“You do kind of feed off the crowds in golf but it’s not as big per say as in an arena sport, where you have a homecourt advantage. So it will be a little different,” said Swafford, a St. Simons, Georgia, resident. “Still, a majority of time spectators in golf are pretty uplifting for everybody. You are not getting booed most of the time. … Being inside the ropes is special, it’s great having fans, seeing the kids, seeing people strolling the course and enjoying themselves.

“I will miss that part.”

Weaver, a former All-American pitcher at FSU who is entering his second season with the Arizona Diamondbacks, is accustomed to playing in front of large, boisterous crowds.

FSU baseball traditionally sells out season tickets at Howser Stadium, and The Animals of Section B is a well-known group of fans that passionately supports Seminole baseball. A former first-round selection of the St. Louis Cardinals in the 2014 Draft, Weaver made his big-league debut in 2016. He also has experienced one of his sport’s best rivalries in the Cardinals-Cubs showdowns.

There is hope fans will be able to return to ballparks at some point if the season is played. There could be a small percentage of seats sold at first and then gradually increasing, according to reports.

“I think about going back to the minor leagues and kind of hitting some stops along the way and remember how brutal that was to pitch in front of nobody,” said Weaver, who lives in Tallahassee in the offseason.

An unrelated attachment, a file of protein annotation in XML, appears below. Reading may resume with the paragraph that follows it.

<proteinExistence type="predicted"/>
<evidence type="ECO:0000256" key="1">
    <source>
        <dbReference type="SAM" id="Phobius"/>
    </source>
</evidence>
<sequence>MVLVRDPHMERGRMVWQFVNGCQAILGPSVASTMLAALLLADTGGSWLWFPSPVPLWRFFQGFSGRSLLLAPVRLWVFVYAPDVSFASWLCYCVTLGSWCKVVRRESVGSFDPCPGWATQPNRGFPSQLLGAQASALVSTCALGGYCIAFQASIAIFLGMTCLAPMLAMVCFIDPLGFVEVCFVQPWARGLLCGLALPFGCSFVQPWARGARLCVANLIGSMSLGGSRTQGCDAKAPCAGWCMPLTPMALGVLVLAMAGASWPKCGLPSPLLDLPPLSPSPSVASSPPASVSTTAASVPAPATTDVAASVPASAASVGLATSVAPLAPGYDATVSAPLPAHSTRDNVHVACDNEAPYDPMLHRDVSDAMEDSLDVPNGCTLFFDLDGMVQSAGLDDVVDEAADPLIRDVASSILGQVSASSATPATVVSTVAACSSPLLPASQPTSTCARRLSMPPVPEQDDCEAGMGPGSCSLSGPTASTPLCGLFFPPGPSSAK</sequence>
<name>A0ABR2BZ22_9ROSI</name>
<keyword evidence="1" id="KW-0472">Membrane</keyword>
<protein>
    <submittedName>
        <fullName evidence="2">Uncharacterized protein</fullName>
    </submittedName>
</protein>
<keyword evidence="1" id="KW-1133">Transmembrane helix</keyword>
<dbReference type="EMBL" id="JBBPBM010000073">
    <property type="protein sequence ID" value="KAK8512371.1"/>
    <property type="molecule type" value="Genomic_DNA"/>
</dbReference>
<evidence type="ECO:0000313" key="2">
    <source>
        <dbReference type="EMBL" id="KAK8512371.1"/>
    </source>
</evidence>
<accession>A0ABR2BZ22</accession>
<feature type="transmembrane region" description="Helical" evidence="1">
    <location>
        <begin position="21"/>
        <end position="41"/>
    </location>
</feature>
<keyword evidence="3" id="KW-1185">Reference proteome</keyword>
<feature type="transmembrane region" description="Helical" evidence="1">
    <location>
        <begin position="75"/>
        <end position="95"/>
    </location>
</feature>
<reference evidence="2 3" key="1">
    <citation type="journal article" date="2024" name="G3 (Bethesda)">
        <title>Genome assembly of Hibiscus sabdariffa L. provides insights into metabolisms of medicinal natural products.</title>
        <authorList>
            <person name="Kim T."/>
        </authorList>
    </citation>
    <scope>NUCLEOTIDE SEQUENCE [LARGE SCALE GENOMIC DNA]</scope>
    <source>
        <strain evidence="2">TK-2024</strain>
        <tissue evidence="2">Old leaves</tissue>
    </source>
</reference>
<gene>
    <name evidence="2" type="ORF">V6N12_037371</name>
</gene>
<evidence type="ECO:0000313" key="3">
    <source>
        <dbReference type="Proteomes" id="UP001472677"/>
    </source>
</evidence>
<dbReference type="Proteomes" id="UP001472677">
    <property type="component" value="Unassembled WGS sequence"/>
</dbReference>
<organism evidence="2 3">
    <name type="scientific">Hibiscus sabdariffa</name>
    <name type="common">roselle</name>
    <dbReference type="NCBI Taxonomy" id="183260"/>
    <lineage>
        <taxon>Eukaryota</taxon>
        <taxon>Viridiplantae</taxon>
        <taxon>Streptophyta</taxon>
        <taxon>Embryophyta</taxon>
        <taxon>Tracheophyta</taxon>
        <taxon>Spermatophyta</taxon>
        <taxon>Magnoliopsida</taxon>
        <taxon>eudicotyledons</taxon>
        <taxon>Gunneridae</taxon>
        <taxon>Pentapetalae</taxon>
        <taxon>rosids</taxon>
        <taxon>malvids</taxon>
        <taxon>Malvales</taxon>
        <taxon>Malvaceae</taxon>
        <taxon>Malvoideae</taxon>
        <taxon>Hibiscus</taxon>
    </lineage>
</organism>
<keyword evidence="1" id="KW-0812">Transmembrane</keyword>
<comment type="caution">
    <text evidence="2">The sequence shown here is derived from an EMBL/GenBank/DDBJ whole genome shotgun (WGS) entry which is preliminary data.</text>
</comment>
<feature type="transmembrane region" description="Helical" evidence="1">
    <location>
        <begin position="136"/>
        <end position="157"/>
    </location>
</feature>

“There’s a reason why people say fans play such an integral role in the process of the game. When you don’t have fans and that atmosphere, it becomes flat. And it becomes a lot of forced energy and a lot of moments you are trying to create instead of it creating it for you."

Weaver, who made 11 starts last season (4-3) with a 2.94 ERA before being sidelined by elbow pain, also pointed out how fans can influence a game by their sheer volume.

“It’s also about who has the abilities to tune it out (crowd noise) and focus in because crowds also play a factor in messing up players’ games in various sports," Weaver said. " I think the great ones are able to tune them out.

"There’s an art to that.”

What's best for the game right now?

In April 2015, the Baltimore Orioles beat the Chicago White Sox 8-2 at Camden Yards in the first regular-season game played without fans in MLB history due to civil unrest in Baltimore. Players and reporters said that conversations from the field could be heard in the press box that day.

Ross, a fan favorite during his 15-year professional career, will miss that part of the game if the season is played without fans. He enjoyed signing autographs as a player and "flipping a baseball to a kid and making his day." However, Ross also will be thrilled to see baseball return, giving fans the opportunity to cheer on their favorite teams from afar until they are permitted to return.

“We are going to do what’s best for the game right now, trying to get that back,” said Ross, a Tallahassee resident and former Florida High star.

“I am a big energy guy. I am emotional. I love the energy the fans bring to the ballpark. That’s why it’s so much more special to go to an event rather watching it on TV because you are interacting with other fans, high-fiving a stranger next to you. Fans are what it's all about. Without them, the game is still fun. But the excitement they bring in big moments, you can't replace that. You can't simulate that.

"It’s going to take a little adjustment for us.”

The Tallahassee Democrat is part of the USA TODAY Network